Resident Evil 4: A RE-birth for the series

Nick Fricke

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The release of &Resident Evil& in 1996 was a momentous occasion in the history of video games. Its graphics, among the best at the time, cinematic presentation and ability to create tension and fright made it a multi-million dollar best seller, guaranteeing a string of sequels and effectively creating the &survival-horror& genre.

However, the series that was once so revolutionary in its game play and design soon became stagnant. Each subsequent title failed to address the problems that plagued the games since the first &RE,& such as camera angles that obscured enemy movements, a frustrating inventory system and characters that controlled more like tanks than people.

When game developer Capcom promised that &Resident Evil 4,& released on Gamecube, would reinvent the series, many gamers were skeptical. With the final product now available, it can be said that not only is this the best &RE& game ever made, but it&s also one of the greatest action-adventure games of all time.

The game puts the player in the role of U.S. agent Leon Kennedy, whose mission is to find the president&s abducted daughter. His search leads to a Spanish village in Europe, and unfortunately for Leon, the villagers there are not friendly. Once Leon is spotted, they go into action and call other villagers for assistance; soon the entire population is chasing after him, armed with sickles, pitchforks, axes and chainsaws.

Unlike the brain-dead zombies in previous &RE& games, the villagers won&t always walk blindly towards the barrel of Leon&s gun. Some will dodge your sights if you spend too much time aiming and not firing. Enemies also work together in groups and set traps along the way, making them much more dangerous foes than before.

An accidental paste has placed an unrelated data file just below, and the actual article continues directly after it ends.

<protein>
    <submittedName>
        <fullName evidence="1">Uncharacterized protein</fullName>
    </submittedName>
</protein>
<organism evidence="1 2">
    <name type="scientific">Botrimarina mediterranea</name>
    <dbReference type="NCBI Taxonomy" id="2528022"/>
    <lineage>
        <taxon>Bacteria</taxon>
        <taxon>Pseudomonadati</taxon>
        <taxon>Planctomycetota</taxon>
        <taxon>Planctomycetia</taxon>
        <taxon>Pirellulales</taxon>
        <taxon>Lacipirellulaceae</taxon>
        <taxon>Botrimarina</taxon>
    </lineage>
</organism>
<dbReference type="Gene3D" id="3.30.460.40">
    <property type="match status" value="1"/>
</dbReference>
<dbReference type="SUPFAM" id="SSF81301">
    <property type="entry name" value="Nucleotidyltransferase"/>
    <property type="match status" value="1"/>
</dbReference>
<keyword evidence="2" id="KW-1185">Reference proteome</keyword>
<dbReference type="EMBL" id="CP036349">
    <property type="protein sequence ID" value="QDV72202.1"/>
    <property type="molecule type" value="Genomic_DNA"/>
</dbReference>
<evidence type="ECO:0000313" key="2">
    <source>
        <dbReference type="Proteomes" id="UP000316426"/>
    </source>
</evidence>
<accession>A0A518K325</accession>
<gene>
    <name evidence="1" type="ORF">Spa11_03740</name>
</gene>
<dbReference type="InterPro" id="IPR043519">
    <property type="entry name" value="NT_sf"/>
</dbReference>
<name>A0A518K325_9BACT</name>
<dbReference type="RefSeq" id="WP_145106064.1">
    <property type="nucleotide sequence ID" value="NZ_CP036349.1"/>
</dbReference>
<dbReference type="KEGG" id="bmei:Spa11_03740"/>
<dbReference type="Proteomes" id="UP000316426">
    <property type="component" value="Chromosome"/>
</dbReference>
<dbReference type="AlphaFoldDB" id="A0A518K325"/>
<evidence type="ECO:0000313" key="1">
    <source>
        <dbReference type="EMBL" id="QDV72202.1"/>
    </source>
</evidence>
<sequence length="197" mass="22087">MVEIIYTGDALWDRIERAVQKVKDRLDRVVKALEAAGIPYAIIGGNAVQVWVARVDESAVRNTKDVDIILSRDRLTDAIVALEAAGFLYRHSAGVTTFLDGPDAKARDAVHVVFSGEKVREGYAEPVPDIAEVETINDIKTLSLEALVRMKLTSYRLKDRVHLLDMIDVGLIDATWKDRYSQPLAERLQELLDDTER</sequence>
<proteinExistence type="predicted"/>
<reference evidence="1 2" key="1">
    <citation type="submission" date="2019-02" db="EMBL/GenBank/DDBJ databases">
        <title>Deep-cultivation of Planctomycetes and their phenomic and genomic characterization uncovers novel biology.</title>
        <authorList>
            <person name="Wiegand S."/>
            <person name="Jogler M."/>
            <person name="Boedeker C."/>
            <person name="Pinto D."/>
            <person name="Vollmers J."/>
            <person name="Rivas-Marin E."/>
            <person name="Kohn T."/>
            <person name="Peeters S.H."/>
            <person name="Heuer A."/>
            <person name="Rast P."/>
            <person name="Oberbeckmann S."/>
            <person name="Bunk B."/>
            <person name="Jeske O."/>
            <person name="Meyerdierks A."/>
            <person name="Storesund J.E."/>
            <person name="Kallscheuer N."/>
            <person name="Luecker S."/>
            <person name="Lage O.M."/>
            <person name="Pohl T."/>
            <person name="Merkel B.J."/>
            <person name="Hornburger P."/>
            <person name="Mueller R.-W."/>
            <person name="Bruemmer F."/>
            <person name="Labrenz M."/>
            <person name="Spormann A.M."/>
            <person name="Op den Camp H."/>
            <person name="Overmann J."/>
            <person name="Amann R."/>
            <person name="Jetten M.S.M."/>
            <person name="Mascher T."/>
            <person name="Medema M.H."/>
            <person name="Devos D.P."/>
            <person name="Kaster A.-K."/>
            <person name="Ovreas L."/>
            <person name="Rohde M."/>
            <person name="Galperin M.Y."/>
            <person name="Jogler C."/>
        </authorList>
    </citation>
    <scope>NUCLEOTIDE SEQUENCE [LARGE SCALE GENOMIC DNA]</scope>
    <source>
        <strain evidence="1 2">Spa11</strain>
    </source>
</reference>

To take on these deadlier enemies, &RE4& employs new camera, control and aiming systems that are vastly superior to previous &RE& games. Using a behind-the-character camera, the game lets the player to view the world from Leon&s perspective. This is nothing new to 3D games, but for an &RE& game, the change is significant and makes movement feel more intuitive. The new aiming system also benefits from the shift in camera angle, as it closes in tighter behind Leon&s shoulder, while a laser sight projects from the weapon towards your target. This lets the player aim at specific areas of an enemy&s body, including head shots for quicker kills.

Previous &RE& games forced players to be conservative with ammunition because of its scarcity, but &RE4& rewards players for killing enemies, as they&ll sometimes drop health recovery items, more ammo or money. The money can then be spent at merchant shops, where you can buy new weapons or upgrade your existing ones. The result is a game that puts more emphasis on action and less on solving obscure puzzles, and this is a big departure from the previous &RE& games.

Graphically, the game simply looks incredible. Character models are highly detailed, with realistic body movements and facial expressions. Fires flutter and create heat ripples in the air, and water splashes on the camera, distorting and blurring the screen. The death animations are also detailed and gruesome, as players will find out the first time a chainsaw-wielding villager grinds into Leon&s shoulder, leaving him with one less head. Amongst the dozens of plain-looking, kid-oriented games for the system, &RE4& is one of the rare examples of just how powerful the Gamecube hardware really is.

The audio is also exceptional, with ambient sound effects and musical cues that really help to bring atmosphere to the game. The voice acting is good, especially from the Spanish-speaking villagers who cry out for help, or in pain, when they encounter Leon. The weapon effects also sound appropriate and have a &meaty& resonance to them, like any good Hollywood action movie.

After all this gushing over how great the game is, it&s not 100 percent perfect. The ability to strafe from side to side while aiming would make taking on the hordes of enemies much easier, and the inventory system is still an inconvenient method of switching weapons and using health items, but those are minor issues. Gamecube owners and action fans rejoice, for the first truly excellent game of 2005 has arrived.

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